Home > Great Big Greenhouse Blog > April 2015 > FORCED HYDRANGEAS

FORCED HYDRANGEAS

I feel in love with the big blue hydrangeas when I was around six and saw them blooming in my grandmother’s yard.  This grandmother was not a great gardener as was my other grandmother.  This one, however, had a large fig tree right next to her back porch and a hedge of hydrangeas.  Maybe it was the taste of the warm figs (my favorite fruit) that made me think the hydrangeas were so beautiful.  Then again, I love blue flowers (tropical plumbago, black and blue salvia, blue morning glory, forget-me-nots, etc.) and this old-fashioned giant blue hydrangea fills the bill.

While I grew up seeing this popular shrub just about everywhere, I have never had a place to plant one.  I have purchased a forced blue hydrangea to enjoy in the house as long-lasting “cut flowers”.  With no place to plant, I then toss it when it has finished blooming.  For those of you who have a yard or garden with a morning sun spot to plant in, these lovely hydrangeas can be enjoyed for years.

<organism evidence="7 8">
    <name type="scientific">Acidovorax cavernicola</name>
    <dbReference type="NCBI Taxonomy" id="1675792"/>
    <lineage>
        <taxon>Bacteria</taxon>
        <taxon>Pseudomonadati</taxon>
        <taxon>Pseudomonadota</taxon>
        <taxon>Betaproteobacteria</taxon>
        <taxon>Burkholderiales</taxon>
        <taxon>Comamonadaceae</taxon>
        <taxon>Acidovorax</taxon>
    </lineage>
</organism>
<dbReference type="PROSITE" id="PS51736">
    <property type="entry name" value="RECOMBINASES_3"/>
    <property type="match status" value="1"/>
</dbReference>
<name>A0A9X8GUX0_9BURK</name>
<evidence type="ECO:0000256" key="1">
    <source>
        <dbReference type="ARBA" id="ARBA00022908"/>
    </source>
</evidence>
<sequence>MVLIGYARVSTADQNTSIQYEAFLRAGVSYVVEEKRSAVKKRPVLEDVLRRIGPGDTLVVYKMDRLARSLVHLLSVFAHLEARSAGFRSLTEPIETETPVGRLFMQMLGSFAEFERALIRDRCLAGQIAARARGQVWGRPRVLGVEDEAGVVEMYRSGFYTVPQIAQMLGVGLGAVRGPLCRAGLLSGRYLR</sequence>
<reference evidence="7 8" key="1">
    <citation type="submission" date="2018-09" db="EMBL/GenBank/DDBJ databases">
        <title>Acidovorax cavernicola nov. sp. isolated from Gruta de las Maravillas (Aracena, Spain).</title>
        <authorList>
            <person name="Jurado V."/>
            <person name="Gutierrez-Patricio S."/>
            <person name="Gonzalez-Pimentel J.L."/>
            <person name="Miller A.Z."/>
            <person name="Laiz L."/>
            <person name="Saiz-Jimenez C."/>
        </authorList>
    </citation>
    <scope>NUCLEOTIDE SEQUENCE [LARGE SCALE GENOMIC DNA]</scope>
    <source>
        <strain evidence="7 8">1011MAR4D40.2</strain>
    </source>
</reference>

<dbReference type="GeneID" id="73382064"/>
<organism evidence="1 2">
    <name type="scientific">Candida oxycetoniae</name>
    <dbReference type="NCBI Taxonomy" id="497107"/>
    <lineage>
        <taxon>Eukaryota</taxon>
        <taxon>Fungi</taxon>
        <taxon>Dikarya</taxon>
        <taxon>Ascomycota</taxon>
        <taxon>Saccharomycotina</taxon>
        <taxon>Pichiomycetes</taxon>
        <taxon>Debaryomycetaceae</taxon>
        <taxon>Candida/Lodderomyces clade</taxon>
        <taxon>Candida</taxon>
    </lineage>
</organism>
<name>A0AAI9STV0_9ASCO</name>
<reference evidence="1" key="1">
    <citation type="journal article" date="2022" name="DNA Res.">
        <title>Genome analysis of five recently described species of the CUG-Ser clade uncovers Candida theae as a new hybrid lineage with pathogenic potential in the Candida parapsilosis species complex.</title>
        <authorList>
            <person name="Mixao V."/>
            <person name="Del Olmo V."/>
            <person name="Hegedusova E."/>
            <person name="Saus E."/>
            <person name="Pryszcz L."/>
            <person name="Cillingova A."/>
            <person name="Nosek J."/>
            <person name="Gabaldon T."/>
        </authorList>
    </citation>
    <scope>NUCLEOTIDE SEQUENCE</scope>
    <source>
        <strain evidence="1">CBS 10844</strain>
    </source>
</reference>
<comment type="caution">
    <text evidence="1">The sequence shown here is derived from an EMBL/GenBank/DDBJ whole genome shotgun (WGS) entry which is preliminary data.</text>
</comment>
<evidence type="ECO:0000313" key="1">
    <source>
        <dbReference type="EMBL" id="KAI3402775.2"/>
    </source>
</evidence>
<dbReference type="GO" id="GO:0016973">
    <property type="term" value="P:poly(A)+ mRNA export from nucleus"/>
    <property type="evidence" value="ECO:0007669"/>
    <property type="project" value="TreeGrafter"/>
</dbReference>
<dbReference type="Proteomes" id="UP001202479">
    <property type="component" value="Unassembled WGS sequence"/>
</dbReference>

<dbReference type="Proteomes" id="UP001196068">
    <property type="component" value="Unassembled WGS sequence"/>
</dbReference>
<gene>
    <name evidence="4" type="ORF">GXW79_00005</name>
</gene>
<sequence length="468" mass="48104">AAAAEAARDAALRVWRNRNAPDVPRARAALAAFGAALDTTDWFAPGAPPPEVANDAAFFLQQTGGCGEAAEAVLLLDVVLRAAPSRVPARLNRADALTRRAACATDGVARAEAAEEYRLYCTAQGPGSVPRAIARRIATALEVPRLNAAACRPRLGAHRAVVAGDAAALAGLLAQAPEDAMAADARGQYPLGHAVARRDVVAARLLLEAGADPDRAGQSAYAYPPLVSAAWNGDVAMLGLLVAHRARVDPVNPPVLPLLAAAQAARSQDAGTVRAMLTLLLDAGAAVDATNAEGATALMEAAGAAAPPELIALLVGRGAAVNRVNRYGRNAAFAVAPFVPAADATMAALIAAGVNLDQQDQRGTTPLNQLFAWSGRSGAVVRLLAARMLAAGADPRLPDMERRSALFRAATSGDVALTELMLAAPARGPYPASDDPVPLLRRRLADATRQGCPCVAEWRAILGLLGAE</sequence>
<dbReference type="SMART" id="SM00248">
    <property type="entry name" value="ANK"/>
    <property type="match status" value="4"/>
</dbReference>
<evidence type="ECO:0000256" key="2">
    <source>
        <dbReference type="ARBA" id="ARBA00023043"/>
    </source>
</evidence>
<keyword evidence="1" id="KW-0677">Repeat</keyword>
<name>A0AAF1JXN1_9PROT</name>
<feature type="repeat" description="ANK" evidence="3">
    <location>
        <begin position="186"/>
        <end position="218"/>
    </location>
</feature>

There are many types of hydrangeas, but the ones commonly forced for Easter, Mother’s Day or other occasions are the mopheads (Hydrangea macrophylla) and the lacecaps (H. macrophylla normalis).  While I love the blues, they are also available in white, reddish-pink, bi-color, and any shade from lavender to purple, a result of their transition from blue to pink--a product of the soil pH.

While in the house, a hydrangea should be kept moist with good drainage, in a cooler location.  Bright indirect light is best.  When the flowers fade, prune them back a little and keep them inside until after frost, when they can be planted outside.  Mid-day sun is too strong in our warm climate, but direct or dappled morning sun is ideal.  Make sure that the newly planted young hydrangea gets adequate moisture until it is well established.  These summer-blooming hydrangeas can be pruned right after flowering.  Keep in mind that these big-leaf hydrangeas can grow very large so place them in a spot with room to spread out.
Posted: 4/2/2015 by Margot | with 0 comment(s)
Filed under: MargotGunn, TheGreatIndoors
Comments
Blog post currently doesn't have any comments.
 Security code

Subscribe